Trousers

Trousers are very interesting. I’m wearing a pair even as I type this.

They are very useful for covering the lower parts of the body for those occasions when it is unsuitable to be seen walking around town in just a string vest.

You can have long trousers which come down to just above the shoe (more of which in a later blog) or you can wear a variety of lengths dependent on the weather or simply your preference. Trousers which have been cut to above the knee are known as ‘shorts’. Shorts vary in length from just below the knee right up to crotch level (essential for those who have incredible legs and the required amount of exhibitionism).

I have about twenty pairs of trousers, including those which accompany suit jackets (more of which in another later blog). Some are more casual than others with the ubiquitous denim jean variety seeing the light of day more often than the others. Some of my trousers have lots of pockets all the way down the side of each leg. These are called ‘Cargo Pants’ and are very difficult to walk in when you actually stow your ‘cargo’ away in them. In reality, you’d be best advised to carry little more than a mobile phone, set of keys and a wallet, otherwise you’ll find it hard to run for a bus without your cargo pants ending up round your ankles. And, of course, you can carry this bare minimum in an ordinary pair of trousers anyway which rather negates the reason for the existence of cargo pants. I suppose they appeal to those who want to appear adventurous and outdoorsy giving the impression that they’ve just descended from the heights of Mount Kilimanjaro and trekked for 14 days across the Sahara (which is quite a long walk, I can tell you – actually I can’t, but I’m wearing cargo pants at the moment and they are influencing me).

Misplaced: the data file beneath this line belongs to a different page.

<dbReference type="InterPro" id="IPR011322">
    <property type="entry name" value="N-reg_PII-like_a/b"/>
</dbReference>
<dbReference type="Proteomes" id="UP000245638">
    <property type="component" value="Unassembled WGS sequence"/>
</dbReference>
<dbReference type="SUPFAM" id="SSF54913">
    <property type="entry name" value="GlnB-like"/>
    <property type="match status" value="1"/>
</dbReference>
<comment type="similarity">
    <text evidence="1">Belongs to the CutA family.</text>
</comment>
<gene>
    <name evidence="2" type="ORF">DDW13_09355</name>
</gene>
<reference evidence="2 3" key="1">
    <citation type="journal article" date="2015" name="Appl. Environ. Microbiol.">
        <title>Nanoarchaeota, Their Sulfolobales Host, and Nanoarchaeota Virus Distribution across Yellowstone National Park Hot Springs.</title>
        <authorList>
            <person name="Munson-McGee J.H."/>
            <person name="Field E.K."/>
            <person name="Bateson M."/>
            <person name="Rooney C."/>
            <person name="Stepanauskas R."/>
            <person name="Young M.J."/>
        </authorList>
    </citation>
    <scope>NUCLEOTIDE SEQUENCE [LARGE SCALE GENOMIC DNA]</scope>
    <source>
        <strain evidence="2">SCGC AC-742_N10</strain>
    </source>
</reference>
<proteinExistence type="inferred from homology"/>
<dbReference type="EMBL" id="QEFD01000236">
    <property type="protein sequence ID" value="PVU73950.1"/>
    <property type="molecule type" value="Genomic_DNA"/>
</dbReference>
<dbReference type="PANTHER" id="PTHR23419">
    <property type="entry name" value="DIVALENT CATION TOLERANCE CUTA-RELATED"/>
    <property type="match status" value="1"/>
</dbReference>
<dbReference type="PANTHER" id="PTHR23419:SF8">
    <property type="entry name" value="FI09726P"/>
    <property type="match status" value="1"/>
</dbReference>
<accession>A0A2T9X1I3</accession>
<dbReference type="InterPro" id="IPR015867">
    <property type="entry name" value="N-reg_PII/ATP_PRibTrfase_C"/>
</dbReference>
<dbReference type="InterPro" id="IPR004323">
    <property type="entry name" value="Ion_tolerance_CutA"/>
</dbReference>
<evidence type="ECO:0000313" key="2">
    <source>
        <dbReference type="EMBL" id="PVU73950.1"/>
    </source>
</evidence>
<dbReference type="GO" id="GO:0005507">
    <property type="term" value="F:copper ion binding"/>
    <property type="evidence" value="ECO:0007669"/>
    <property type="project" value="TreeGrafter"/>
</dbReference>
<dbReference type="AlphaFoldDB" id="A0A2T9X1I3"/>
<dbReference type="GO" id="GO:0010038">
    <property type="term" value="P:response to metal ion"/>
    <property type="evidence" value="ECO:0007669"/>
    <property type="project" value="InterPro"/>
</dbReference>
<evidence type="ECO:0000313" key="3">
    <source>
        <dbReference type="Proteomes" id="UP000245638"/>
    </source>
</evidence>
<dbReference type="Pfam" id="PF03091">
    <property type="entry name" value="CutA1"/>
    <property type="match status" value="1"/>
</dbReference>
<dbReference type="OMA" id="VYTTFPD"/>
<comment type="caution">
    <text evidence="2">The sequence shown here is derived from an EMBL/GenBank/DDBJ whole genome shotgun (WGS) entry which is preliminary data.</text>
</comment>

Why are trousers a plural word? Do monopeds wear a ‘trouser’? This deeply philosophical question reminds me of the time when Vivian Stanshall and Roger Ruskin Spear of The Bonzo Dog Band went to a Savile Row tailors and asked to see a pair of trousers. They tested one pair for strength by pulling it, one leg each, between them. Eventually, to the horror of the perplexed assistant, the trousers ripped into two separate legs. Right on cue, as organised in advance by these two ace pranksters, a one legged man hopped into the shop and shouted “They’re just the ticket! I’ll buy both!”

According to Wikipedia, Nomadic Eurasian horsemen/women such as the Iranian Scythians, along with Achaemenid Persians were among the first to wear trousers. and that they were introduced to Western Europe by a clown. A CLOWN! It really makes sense: Trousers were introduced into Western European culture at several points in history, but gained their current predominance only in the 16th century, from a Commedia dell’Arte character named Pantalone (Italian word for Trousers)

Trousers. Where would we be without them?

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